Send Your Query

 

                         

   

   

Geography - Climatology - Polar Vortex & Ozone Hole (Ozone Depletion)
                                                                                                    December 22, 2018


Polar Vortex & Ozone Hole (Ozone Depletion)

Polar Vortex

  • In the previous posts, we have studied about tropical cyclones and extra tropical cyclones (Temperate Cyclone). Here we will study Polar vortex (circumpolar vortex) which is a polar cyclone.
  • A polar vortex is a large pocket of very cold air, typically the coldest air in the Northern Hemisphere, which sits over the polar region during the winter season.
  • Polar Vortex is a
  1. Cold;
  2. Upper tropospheric: sometime extending till the lower levels of stratosphere (At poles, the troposphere extends up to 8-9 km);
  3. Circumpolar;
  4. Low pressure;
  5. Large cyclonic parcel of air [1000 km] (counter-clockwise in the Northern Hemisphere)
  • Polar vortex is closely associated with jet streams [Rossby waves].
  • It is formed mainly in winter and gets weaker in summer.
  • It surrounds polar highs and lie within the polar front (boundary separating the temperate and polar air masses).

Polar Vortex-cold outbreak

Polar Vortex Cold Wave

How Polar Vortex slips towards Midlatitudes,

Breakdown of the polar vortex,

Sudden stratospheric warming,

Polar vortex event.

All the above phrases mean the same – Polar Vortex Cold Wave.

  • The polar vortex will remain in its place when the Westerlies along with the polar jet are strong (Strong polar vortex means there is huge temperature contrast between the temperate and polar regions).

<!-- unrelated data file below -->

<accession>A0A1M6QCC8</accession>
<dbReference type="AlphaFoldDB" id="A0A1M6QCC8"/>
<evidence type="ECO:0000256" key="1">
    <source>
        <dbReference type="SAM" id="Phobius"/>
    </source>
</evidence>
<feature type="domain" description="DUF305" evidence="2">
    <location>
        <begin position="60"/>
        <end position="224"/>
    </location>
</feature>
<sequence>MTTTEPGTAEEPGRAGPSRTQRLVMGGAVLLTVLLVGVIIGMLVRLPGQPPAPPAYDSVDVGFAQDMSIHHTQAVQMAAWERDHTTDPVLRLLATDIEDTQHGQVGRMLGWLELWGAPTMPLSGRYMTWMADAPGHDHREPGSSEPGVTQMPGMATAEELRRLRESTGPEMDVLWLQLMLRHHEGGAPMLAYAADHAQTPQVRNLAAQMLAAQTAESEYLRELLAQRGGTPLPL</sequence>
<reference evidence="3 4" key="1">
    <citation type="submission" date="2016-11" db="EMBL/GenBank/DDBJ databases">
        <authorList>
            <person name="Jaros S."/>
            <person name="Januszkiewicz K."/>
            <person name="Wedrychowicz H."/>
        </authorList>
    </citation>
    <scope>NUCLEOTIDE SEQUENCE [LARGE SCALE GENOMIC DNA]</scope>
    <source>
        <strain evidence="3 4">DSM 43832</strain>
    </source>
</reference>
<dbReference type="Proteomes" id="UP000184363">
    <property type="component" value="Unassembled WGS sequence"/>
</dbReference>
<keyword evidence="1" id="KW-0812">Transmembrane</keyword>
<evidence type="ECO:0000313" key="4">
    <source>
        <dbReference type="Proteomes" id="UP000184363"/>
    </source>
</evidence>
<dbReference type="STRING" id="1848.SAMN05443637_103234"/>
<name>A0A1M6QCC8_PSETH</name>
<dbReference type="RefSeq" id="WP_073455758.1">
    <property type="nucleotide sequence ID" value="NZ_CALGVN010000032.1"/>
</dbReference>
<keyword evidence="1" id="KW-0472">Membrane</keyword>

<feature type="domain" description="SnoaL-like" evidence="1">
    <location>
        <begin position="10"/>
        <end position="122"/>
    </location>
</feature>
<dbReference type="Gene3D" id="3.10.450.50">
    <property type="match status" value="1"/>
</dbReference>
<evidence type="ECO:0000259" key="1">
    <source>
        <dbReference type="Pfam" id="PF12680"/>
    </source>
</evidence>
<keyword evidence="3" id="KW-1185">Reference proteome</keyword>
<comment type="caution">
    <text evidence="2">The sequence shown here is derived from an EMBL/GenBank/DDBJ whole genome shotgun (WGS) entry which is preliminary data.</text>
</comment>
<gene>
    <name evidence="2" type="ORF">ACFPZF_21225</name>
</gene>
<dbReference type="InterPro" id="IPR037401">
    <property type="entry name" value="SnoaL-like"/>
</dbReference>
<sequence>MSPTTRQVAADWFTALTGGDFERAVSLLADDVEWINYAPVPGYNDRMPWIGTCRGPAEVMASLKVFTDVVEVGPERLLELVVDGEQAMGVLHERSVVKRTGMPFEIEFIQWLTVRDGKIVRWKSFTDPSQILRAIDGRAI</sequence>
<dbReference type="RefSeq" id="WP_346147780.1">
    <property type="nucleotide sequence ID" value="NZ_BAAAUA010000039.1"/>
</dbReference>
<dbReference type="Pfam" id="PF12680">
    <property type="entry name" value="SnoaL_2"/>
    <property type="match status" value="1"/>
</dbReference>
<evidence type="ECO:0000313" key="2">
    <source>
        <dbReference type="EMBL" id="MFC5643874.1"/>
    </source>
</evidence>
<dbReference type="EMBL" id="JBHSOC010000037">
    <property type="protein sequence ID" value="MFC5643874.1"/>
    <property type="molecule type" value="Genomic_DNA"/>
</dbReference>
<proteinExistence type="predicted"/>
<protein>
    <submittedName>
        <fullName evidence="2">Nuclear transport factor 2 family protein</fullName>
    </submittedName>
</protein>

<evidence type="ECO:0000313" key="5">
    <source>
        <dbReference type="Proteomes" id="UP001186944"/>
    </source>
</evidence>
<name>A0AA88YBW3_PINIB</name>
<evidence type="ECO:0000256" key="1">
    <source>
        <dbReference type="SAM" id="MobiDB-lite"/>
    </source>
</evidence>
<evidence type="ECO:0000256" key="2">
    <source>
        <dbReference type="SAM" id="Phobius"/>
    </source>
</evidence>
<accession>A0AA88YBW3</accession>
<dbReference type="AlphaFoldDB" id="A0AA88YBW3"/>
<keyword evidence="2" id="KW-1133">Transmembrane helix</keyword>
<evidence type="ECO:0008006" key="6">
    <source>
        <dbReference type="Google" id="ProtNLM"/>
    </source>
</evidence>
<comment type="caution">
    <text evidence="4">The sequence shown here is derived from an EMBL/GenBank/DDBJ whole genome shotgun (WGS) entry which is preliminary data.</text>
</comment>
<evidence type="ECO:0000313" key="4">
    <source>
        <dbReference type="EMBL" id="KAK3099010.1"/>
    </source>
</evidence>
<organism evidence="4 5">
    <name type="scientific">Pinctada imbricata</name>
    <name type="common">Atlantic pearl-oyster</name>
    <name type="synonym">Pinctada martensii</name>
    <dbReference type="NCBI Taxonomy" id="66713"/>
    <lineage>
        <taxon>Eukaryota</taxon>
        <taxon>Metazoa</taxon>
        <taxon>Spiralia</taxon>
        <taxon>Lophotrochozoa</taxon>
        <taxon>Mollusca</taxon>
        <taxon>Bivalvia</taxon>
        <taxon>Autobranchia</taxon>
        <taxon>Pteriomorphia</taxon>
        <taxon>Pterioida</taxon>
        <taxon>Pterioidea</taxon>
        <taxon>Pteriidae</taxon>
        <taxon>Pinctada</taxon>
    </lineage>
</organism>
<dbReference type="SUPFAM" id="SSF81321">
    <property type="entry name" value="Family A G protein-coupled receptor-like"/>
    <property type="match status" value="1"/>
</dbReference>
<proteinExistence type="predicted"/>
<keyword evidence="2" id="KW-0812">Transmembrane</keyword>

• When the polar vortex is weak, it intrudes into the midlatitude regions by buckling the general wind flow pattern. This leads to significant cold outbreaks in the midlatitude regions.
  • The vortex is capable of delivering subzero temperatures to the United States and Canada where is occurs the most.

How it slips

  • The Polar jet traverses somewhere over 650 N and S latitudes. When the temperature contrast between polar and temperate regions is maximum, the jet is very strong and the meandering is negligible.
  • But when the temperature contrast is low (doesn’t mean it’s summer), the jet starts to meander (Rossby waves).
  • Meandering jet creates alternating low and high pressure cells. High pressure cells are created below the ridges and the low pressure cells below the troughs (This is because of the upper air circulations created by the jet).
  • With severe meandering, the high pressure cells push over to north and displace the polar cyclone from its normal position i.e. the cyclone moves away from the pole and slips into the temperate regions where there is an intense low pressure.
  • With the strengthening of the jet, the high pressure cells become weak and retreat to their normal latitudinal positions. With the retreat of the high pressure cells, the polar cyclone moves back to its normal position – poles.

how polar vortex slips into temperate regions polar vortex USA Canada polar vortex - polar cyclone - cold outbreaks